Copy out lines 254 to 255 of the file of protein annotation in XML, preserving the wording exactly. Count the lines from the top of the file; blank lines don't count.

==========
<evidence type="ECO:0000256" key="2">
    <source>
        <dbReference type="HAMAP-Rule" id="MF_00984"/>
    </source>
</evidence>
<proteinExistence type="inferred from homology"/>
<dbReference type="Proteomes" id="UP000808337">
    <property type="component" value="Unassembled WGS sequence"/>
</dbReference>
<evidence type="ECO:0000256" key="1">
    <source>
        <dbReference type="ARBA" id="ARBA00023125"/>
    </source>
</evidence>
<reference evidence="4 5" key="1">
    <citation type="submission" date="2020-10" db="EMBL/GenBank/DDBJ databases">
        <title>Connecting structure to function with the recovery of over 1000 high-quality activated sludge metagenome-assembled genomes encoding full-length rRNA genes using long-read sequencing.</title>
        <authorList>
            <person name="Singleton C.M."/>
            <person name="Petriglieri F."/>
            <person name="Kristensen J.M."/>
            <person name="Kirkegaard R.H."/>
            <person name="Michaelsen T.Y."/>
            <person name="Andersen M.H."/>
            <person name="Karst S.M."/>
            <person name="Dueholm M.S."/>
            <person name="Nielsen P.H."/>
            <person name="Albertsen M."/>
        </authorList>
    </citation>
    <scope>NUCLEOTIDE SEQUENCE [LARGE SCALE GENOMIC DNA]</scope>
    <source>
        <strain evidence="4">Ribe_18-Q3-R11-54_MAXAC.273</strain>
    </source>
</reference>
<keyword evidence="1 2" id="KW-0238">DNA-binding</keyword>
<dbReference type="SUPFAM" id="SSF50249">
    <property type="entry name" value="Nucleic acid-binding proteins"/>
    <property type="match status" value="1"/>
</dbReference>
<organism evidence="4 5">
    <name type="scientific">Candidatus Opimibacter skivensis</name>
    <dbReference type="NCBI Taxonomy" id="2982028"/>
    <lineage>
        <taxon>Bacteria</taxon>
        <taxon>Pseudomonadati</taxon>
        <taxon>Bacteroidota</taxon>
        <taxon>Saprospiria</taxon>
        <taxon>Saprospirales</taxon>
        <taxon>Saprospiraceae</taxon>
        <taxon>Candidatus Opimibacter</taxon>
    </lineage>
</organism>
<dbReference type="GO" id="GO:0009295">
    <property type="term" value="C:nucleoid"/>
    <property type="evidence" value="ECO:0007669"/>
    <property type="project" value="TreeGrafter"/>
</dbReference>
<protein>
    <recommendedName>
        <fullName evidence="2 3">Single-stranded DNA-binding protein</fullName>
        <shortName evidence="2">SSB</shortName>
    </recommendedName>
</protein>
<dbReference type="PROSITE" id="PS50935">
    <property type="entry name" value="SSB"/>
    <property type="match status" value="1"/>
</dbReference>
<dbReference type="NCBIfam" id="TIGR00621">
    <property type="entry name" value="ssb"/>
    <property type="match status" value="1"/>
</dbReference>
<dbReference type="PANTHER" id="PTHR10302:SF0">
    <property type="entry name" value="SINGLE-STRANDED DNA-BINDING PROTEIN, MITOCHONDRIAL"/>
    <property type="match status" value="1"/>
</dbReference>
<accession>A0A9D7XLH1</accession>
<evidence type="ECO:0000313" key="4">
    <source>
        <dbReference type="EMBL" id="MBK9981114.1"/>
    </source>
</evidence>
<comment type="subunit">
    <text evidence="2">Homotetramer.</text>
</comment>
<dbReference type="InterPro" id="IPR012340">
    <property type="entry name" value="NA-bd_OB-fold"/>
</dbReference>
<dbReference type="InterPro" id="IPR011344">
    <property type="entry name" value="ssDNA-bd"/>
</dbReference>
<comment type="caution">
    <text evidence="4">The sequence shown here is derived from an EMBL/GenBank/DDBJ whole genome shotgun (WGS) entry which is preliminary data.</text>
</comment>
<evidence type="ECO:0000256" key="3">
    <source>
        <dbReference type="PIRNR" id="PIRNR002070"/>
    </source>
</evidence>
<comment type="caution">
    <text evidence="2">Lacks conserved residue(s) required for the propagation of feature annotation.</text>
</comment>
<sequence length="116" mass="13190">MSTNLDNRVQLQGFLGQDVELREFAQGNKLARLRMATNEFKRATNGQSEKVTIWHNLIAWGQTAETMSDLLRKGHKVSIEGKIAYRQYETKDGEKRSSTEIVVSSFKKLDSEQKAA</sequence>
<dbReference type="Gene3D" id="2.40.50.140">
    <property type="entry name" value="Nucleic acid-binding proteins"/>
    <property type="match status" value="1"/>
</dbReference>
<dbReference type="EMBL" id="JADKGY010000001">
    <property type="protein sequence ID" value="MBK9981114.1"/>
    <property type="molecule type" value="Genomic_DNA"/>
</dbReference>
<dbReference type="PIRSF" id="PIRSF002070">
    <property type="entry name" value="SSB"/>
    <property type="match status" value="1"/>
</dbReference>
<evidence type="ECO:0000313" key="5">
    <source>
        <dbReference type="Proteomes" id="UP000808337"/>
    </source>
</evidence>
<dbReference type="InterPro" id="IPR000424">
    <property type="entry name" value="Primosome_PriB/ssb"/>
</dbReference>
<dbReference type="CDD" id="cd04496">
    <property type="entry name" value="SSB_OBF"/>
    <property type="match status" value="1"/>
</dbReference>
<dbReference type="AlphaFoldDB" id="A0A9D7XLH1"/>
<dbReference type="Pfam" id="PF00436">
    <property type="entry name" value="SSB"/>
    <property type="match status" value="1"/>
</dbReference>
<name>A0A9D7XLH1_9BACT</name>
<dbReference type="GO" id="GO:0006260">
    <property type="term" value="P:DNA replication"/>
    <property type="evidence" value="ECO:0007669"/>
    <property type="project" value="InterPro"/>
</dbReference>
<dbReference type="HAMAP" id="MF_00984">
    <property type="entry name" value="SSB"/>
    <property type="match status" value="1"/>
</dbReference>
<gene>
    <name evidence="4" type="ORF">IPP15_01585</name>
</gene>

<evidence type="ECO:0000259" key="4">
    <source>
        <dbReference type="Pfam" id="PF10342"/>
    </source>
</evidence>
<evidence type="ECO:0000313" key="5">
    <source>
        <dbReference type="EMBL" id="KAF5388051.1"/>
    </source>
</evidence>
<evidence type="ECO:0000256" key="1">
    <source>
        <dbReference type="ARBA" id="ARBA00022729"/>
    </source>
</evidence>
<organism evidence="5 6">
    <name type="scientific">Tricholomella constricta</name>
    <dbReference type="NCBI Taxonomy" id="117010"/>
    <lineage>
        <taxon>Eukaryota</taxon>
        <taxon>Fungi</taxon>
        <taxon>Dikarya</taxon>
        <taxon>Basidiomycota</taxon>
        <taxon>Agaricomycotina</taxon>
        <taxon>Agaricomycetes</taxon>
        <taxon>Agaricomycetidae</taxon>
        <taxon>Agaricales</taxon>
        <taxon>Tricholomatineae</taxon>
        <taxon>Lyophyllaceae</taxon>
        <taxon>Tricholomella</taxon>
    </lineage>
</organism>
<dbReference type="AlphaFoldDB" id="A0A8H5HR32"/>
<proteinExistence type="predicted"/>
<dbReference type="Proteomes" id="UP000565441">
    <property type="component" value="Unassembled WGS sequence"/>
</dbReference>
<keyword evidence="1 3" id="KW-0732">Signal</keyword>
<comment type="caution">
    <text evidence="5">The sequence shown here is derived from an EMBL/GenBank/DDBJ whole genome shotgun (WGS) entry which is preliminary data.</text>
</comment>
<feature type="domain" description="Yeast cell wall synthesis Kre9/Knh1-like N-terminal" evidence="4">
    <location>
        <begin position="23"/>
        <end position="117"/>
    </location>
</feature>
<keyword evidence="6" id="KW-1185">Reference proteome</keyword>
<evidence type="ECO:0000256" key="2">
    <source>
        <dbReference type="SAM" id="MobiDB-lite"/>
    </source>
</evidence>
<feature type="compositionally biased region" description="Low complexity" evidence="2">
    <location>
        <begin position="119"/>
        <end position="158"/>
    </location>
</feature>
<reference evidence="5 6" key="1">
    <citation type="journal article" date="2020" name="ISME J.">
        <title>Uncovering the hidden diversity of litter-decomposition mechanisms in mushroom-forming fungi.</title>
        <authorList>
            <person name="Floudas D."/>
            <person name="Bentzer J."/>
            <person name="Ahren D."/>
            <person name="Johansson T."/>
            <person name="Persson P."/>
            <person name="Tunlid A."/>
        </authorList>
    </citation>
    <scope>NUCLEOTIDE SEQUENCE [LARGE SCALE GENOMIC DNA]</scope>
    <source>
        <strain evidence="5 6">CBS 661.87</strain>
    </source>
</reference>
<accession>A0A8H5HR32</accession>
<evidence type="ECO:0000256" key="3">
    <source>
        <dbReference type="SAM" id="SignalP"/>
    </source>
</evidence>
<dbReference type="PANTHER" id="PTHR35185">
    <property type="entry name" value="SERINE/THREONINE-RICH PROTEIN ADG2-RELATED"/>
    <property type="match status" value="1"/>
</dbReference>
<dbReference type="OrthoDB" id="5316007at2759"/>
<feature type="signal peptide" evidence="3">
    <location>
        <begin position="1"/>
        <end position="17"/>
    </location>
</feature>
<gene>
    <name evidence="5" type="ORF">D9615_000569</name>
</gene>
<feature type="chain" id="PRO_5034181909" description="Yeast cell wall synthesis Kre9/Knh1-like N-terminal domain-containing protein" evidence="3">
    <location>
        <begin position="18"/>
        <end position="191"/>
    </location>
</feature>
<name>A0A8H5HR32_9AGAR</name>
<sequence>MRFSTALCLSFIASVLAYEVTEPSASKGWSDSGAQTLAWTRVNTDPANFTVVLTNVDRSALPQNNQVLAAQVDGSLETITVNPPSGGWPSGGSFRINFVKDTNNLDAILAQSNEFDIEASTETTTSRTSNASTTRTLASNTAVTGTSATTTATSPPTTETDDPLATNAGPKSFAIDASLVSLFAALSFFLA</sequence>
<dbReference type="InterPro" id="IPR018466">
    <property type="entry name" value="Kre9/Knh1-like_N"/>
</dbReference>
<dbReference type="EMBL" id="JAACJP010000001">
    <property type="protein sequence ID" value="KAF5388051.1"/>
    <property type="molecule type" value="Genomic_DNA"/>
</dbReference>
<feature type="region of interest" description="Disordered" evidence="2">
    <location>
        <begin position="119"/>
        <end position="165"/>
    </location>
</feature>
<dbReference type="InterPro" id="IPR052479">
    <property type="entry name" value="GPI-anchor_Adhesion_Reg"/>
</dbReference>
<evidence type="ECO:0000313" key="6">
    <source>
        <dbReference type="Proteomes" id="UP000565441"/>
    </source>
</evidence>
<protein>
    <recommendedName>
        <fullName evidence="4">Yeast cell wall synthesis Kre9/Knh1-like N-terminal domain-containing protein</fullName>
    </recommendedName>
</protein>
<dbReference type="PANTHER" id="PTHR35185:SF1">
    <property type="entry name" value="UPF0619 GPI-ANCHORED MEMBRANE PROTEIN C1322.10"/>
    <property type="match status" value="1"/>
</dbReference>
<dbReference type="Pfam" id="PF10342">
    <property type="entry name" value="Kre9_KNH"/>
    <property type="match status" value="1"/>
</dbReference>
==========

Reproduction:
    <property type="protein sequence ID" value="KAF5388051.1"/>
    <property type="molecule type" value="Genomic_DNA"/>